In terms of their anatomy, both animals were practically the same, and the only difference between them was in the greater size of the Shantungosaurus. Both hadrosaurid dinosaurs evolved from a common subfamily of dinosaurs known as the saurolophinids. This clade of hadrosaurids is characterized by the absence of hollow crests on their head as against their crested relatives, the lambeosaurinids. 

Generally, the hadrosaurids evolved from the iguanodontian dinosaurs, which were quite popular during the Upper Jurassic, to the Lower Cretaceous Period. They retained the body layout of their ancestors and were a dominant group of dinosaurs towards the close of the Cretaceous. Although Shantugosaurus died off before the end of the period, many species of hadrosaurids were around when the disaster that wiped out all the non-avian dinosaur species took place. 

Diet — What Did Shantungosaurus Eat?

Fossil evidence suggests that this Shantungosaurus was an herbivorous dinosaur that primarily subsisted on thorny, low-growing flora. Its diet might have included pine branches and the woody plants that emerged during the Cretaceous. 

Like all duck-billed dinosaurs, Shantungosaurus had a horn-covered beak similar to a duck’s bill. However, while some Hadrosaurus species tend to have crested skulls, Shantungosaurus had a more flattened skull. 

It had no strong teeth in its beak, but its jaws were filled with rows of tiny teeth numbering over 1,500. The dinosaur’s unique detention is one of its most recognizable traits. They were arranged in 60 and 63 grooves that ran vertically in the dinosaur’s mouth. Each tooth had serrated edges and served as shearing blades for cutting tough plants. 

This dinosaur had very flexible joints in its facial bones, which provided remarkable flexibility of movement as it chewed. Paleontologists think that this characteristic may have cushioned the jaw to reduce the stress of chewing tough plant material. It had a huge opening close to its nostrils, which a loose flap of skin may have covered. Experts think the dinosaur could inflate this flap of skin to generate sounds. It also had a large cheek pouch which may have helped to prevent food from falling out of its mouth while chewing.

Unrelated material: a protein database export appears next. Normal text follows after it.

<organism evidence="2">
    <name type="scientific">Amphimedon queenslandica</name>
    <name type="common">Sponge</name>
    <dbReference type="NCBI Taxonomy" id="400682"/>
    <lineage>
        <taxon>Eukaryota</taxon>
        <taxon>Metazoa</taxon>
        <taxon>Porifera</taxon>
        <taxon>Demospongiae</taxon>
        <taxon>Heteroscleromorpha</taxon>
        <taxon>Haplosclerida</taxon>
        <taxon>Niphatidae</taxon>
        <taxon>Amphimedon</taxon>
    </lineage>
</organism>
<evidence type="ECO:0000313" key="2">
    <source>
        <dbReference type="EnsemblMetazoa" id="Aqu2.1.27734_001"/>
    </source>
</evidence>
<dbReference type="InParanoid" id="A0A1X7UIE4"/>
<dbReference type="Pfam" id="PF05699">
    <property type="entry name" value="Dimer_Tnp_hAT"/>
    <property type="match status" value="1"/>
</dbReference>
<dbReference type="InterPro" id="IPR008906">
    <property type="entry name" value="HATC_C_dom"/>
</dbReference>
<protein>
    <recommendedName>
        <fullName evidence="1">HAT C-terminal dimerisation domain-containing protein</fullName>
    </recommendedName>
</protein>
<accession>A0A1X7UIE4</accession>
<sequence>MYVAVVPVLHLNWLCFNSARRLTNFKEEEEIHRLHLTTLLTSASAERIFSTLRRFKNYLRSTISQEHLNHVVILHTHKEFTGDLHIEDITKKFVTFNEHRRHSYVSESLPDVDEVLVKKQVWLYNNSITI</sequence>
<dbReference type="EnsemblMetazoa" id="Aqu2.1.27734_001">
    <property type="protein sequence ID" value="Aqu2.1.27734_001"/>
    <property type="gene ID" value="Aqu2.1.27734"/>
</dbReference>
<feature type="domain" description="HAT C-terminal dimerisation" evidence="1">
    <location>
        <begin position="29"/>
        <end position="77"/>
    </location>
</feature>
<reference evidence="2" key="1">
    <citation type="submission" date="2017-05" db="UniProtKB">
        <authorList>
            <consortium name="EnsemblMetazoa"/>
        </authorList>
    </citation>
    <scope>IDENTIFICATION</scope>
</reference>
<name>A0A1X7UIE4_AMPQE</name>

Habitat — When and Where It Lived

Shantungosaurus lived in Asia during the Late Cretaceous Period. It was alive between 74 and 83 million years ago. Fossils of the Shantungosaurus have been discovered in many parts of China, including the provinces of Hebei, Jiangsu, and Shaanxi (China). It was a land-dwelling dinosaur but may have visited the shores of lakes and other water bodies to find food. They had diverse habitats that may have included meadows, grass plains, mountains, and forests.

Threats and Predators

Shantungosaurus lived during the Late Cretaceous Period, a period of the earth’s geologic history characterized by major natural disasters such as earthquakes and volcanic eruptions. Events like this would have put the population of the genus at risk.

Herbivorous dinosaurs like this also faced a consistent threat from large predators. Although this was a massive dinosaur, big beasts similar in size to the Tyrannosaurus rex could attack and kill it since it did not have any armor or any other defensive mechanism. 

Shantungosaurus was capable of running fast on its two muscular hindlegs to escape predators. They also moved in herds to further protect themselves from large predators. 

One possible predator of the Shantungosaurus is the Tarbosaurus. This is a tyrannosaurid dinosaur that lived in Asia during the Cretaceous, around the same time as the Shantungosaurus.